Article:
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Expendable Mudge Muses Aloud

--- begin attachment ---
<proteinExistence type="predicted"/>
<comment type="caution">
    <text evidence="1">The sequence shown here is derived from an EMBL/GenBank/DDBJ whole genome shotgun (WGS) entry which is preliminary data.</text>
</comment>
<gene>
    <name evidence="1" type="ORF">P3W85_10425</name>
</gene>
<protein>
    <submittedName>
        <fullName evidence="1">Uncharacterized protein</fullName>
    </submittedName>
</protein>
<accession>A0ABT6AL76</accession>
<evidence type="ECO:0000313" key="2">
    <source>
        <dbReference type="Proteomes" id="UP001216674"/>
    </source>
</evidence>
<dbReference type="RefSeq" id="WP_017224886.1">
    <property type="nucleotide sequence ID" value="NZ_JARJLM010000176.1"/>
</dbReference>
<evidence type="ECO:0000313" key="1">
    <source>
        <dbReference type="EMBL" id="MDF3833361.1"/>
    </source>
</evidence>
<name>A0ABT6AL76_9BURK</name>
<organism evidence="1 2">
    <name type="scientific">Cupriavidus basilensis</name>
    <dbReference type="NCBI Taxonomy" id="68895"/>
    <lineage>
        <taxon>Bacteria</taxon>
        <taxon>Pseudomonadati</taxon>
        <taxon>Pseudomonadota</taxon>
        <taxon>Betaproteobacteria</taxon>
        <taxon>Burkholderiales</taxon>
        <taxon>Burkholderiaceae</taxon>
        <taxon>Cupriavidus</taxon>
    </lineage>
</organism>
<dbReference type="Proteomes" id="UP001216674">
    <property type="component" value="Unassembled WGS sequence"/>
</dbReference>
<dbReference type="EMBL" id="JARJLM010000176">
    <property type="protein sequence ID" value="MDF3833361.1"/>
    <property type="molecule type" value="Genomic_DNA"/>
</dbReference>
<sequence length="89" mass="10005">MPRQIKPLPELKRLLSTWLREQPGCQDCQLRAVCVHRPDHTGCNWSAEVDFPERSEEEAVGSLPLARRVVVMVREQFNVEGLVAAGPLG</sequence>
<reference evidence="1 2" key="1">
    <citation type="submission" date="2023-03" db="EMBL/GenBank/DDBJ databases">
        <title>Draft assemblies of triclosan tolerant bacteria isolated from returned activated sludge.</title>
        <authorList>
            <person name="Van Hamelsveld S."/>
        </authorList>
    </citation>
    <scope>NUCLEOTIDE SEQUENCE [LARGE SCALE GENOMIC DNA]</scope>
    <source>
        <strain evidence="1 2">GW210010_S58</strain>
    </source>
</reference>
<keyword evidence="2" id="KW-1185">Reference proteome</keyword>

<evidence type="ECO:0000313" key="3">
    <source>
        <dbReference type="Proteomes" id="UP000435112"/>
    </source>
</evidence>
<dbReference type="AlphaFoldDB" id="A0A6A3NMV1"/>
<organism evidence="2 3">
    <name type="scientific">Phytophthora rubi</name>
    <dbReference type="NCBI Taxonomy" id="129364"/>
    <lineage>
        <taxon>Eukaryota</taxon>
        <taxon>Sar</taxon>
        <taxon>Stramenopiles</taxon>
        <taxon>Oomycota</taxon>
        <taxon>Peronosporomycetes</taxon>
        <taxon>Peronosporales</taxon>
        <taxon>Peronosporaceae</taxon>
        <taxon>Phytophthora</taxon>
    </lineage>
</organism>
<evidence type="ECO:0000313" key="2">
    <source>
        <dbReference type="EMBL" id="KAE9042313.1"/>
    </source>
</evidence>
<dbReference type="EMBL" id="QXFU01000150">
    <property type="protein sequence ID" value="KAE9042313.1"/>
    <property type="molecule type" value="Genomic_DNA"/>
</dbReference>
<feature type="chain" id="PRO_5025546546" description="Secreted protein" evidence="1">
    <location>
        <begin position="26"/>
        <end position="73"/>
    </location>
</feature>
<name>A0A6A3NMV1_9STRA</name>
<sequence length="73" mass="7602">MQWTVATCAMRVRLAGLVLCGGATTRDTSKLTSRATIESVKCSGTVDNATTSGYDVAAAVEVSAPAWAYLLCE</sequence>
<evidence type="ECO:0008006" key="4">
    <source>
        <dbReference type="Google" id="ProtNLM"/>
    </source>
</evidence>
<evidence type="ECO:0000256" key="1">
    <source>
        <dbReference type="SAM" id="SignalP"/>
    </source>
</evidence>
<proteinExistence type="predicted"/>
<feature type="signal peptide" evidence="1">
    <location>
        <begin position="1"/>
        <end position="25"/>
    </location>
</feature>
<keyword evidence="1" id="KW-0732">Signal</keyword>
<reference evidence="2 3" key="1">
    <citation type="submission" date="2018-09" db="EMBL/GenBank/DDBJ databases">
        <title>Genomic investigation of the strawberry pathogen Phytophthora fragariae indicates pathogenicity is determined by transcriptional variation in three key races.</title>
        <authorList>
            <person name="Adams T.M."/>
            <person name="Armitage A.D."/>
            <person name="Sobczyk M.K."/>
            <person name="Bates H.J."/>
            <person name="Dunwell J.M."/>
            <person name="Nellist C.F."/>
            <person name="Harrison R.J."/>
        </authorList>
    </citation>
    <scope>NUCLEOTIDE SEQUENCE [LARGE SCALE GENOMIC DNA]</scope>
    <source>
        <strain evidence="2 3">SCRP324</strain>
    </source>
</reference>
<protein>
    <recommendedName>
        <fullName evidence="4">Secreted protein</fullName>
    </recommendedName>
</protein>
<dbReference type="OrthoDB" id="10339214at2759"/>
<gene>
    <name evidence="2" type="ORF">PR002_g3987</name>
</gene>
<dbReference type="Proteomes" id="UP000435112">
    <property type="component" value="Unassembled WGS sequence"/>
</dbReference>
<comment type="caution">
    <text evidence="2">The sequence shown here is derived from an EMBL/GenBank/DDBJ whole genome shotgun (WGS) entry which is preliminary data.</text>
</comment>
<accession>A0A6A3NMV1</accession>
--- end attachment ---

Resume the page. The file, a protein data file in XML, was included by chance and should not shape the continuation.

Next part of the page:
420 Characters - Lou Beach Rating: 4* of fiveThe Book Description: Within this collection of miniature stories, entire worlds take shape—some like our own, some hallucinatory fairylands--populated by heartsick cowboys, random criminals, lovers and drifters. In a dazzling narrative constellation, Beach’s characters contend with the strange and terrible and beautiful in life, and no outcome is certain. Begun as a series of Facebook status updates, 420 Characters marks a new turn in an acclaimed artist and illustrator’s career, and features original collages by the author. My Review: “The Bryce Method” is named in honor of an online friend who introduced me to the technique, is a summary opinion, plus a short line or a quote from each story, together with a rating for the story. Here, since each story is essentially a paragraph, it's useless! But my summary opinion, I think, is still useful: Form following function is a nice idea in the material world, but can be a but precious in art. I think the author, in this collection, aimed for philosophical and hit it most often, but when he missed, he smacked nose-first into portentousness.A lovely object, this book, just delightful in is cloth-covered boards, its blind-embossed decorations, its gold-foil stamped title, all wrapped in a very pretty four-color belly band with one of the author's cool collages on it. The text is set, 420 characters a page, in pretty and readable type, the paper is thicker than usual in today's budget-conscious world, and there are four-color mid-signature wraps of more of his collages; the design is quite nice! It speaks well of the publisher to have done this good a job on a story collection. (Boring endsheets, though, really blah gamboge things. Wish they'd done something better there.)Since there's no way to quote from the book, I'll offer this complete story from page 86:I rise at 3am to walk my bladder to the bathroom, then return to bed and wait for my face and pillow to come to an agreement. I lie on my right, my left, my stomach, my back, as if attempting an even tan, until I find the Goldilocks spot. The only sound is the hum of the planet, and the whistling and chirping of the little birds who live in my nostrils.Any possessor of a fifty-plus year old bladder/prostate combo pack is likely to identify with that.And because I love it, also because I suspect my fellow readers around here will resonate with it, here's the story from page 133:I lay the book on the floor, open to the middle. It's a lovely volume, green leather covers, engraved endpapers. I remove my shoes and step into it up to my ankles, knees, hips, chest, until only my head is showing and the pages spread around me and the words bob up and down and bump into my neck, and the punctuation sticks to my chin and cheeks so I look like I need a shave.Those aren't quotes, mind; those are the entire stories, the entire contents of the pages in question. And they are either gems of lapidary poetic prose, or schnibbles of vacuous nonsense. If you're in camp B, molest not the book, but camp A folks should probably just do One-Click right now because this isn't a good library borrow, it's a mineminemine book. I'm already plotting how to keep the library copy I have....